There shouldn’t be a clean break. We shouldn’t—one of my pet peeves is when members of bishoprics get—the sacrament is over and they talk about, “We’re now,” oh, they say “We’re now going to have the sacrament portion of our meeting.” Well, that’s a pet peeve for me.
Sacrament portion of the meeting? The whole meeting is sacrament meeting. So there ought to be a connection between this wonderful experience we’ve just had sharing the sacrament with one another, and then everything else that happens in—then it was a three-hour block. That was the idea. Everything should be an echo of what we’ve just done together in the sacrament.
So we went to the Bishops and laid down that law. And they got it pretty well. We then went to the next step. We went to all the teachers. And we said, “Okay, in your Sunday school class and your priesthood lessons, your Relief Society lessons—same thing with you, right.” “Same thing with you. You’ve got the curriculum; we’re going to follow that.”
But then we’d have these workshops on how you take a lesson on education, the need for education, and link it to the Atonement of Christ. We’d have workshops to do that. That was a little less successful, but it was still successful. And we didn’t, you know, we didn’t have any reports, or we didn’t measure this. But it seemed right. It just seemed right. And I’ve got to say, those meetings were remarkable meetings.
There was a Spirit in those meetings that was powerful and good. One story to finish it out. We’d been doing this for about a year. And I met with all the bishops, and I said, “Okay, we’ve been doing this for a year. What do you think? What do you think?”
We had 12 bishops in the stake. And the first bishop was this wonderful, wonderful man who said, “You know, President, with all due respect—” now when you hear that, “With all due respect,” you have a pretty good idea that what’s coming is not going to be a ringing endorsement. He said, “With all due respect,” he said, ”I think we’ve kind of overdone it, because I’m afraid that what we’ve done is we’ve reduced the Atonement of Christ to a . . . to a slogan, like a bumper sticker.” And when he said that my heart sank. And I thought, “He may be right. Maybe we’ve—maybe we’ve cheapened the Atonement by talking about it so much?” And I just had this awful feeling that maybe he was right.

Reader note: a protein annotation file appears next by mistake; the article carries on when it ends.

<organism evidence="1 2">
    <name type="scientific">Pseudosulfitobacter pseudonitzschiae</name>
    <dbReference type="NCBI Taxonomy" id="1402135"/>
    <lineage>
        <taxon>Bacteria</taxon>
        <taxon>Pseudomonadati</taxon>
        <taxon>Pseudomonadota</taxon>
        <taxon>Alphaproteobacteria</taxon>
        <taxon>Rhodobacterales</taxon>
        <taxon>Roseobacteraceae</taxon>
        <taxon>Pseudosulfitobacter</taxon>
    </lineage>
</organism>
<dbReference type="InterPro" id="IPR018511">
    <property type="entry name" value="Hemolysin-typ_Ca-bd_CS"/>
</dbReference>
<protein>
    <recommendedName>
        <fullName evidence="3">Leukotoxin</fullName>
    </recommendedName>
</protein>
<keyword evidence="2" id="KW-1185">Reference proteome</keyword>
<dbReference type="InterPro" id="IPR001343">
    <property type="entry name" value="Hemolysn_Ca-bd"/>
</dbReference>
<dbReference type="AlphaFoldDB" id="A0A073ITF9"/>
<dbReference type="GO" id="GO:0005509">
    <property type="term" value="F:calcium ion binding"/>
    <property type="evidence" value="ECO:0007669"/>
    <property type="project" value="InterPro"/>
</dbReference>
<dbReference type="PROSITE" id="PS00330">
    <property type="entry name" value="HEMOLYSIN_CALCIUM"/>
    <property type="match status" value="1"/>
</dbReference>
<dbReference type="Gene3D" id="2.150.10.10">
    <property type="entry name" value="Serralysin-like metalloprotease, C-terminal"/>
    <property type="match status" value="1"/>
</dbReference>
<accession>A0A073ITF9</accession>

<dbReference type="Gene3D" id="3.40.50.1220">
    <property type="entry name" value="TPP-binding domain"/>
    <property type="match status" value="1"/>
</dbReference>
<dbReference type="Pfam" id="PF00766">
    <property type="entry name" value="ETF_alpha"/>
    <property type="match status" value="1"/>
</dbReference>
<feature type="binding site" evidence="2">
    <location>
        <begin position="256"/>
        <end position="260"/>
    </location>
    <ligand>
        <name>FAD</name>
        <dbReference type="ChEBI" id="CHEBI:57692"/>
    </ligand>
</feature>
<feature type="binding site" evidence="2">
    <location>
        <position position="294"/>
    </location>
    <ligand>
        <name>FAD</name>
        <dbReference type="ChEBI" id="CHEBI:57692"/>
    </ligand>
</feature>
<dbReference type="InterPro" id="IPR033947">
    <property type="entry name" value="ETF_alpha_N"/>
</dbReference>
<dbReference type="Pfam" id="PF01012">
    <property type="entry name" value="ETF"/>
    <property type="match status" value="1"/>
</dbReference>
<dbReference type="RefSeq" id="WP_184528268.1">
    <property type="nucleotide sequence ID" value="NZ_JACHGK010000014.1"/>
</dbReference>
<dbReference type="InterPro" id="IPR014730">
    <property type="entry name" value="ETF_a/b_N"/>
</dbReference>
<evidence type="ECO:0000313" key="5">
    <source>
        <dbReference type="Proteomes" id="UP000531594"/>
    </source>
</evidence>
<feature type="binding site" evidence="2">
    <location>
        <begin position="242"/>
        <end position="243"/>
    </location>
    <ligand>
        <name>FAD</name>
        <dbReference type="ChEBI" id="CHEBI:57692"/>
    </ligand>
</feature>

Then what happened was, for me, extraordinary. One by one, each of the other bishops said, “With all due respect Bishop, no, no. Don’t change a thing.” And these were men in their 40s, 50s, and 60s, and they all said, “This is the best thing I’ve ever experienced in Church. I’m more excited about the gospel right now than I have ever been in my life. Don’t change a thing.”
And each one of them, [as] we went around the room, echoed that. And so as a stake presidency, we thought, “Okay, we don’t have anything else to do, right. No new programs, this is it. This is our mission. This is what we’re going to do.” And so we just repeated it, year after year.
Now, here’s part of the thinking. We had, I think we had 2500 people in our state, something like that. And we figured we had a turnover of about 50 percent a year. And we knew we were going to be a stake presidency for four or five years, the times limited in Single Adult callings. So we did the math and we figured out that we were probably going to have 6,000-7,000 young people come through our stake during our stewardship.
And our hope was, if we could get 20 percent of them committed to the idea that when we teach the gospel of Jesus Christ we focus with laser-like intensity on the Atonement of Christ—that will change lives, that will change families, that will change wards.
So that, that was, you know, maybe that’s a little ambitious, maybe Stake presidencies shouldn’t be thinking about that, but we were, and we did, and it was extraordinary. That for me, and I think for others…that was a long time ago now, that was 20 years ago now. I still hear from members of that stake, who will send me an email, or I’ll run into them in an airport, who talk about that time, and what that emphasis, what it meant, and what it means to them.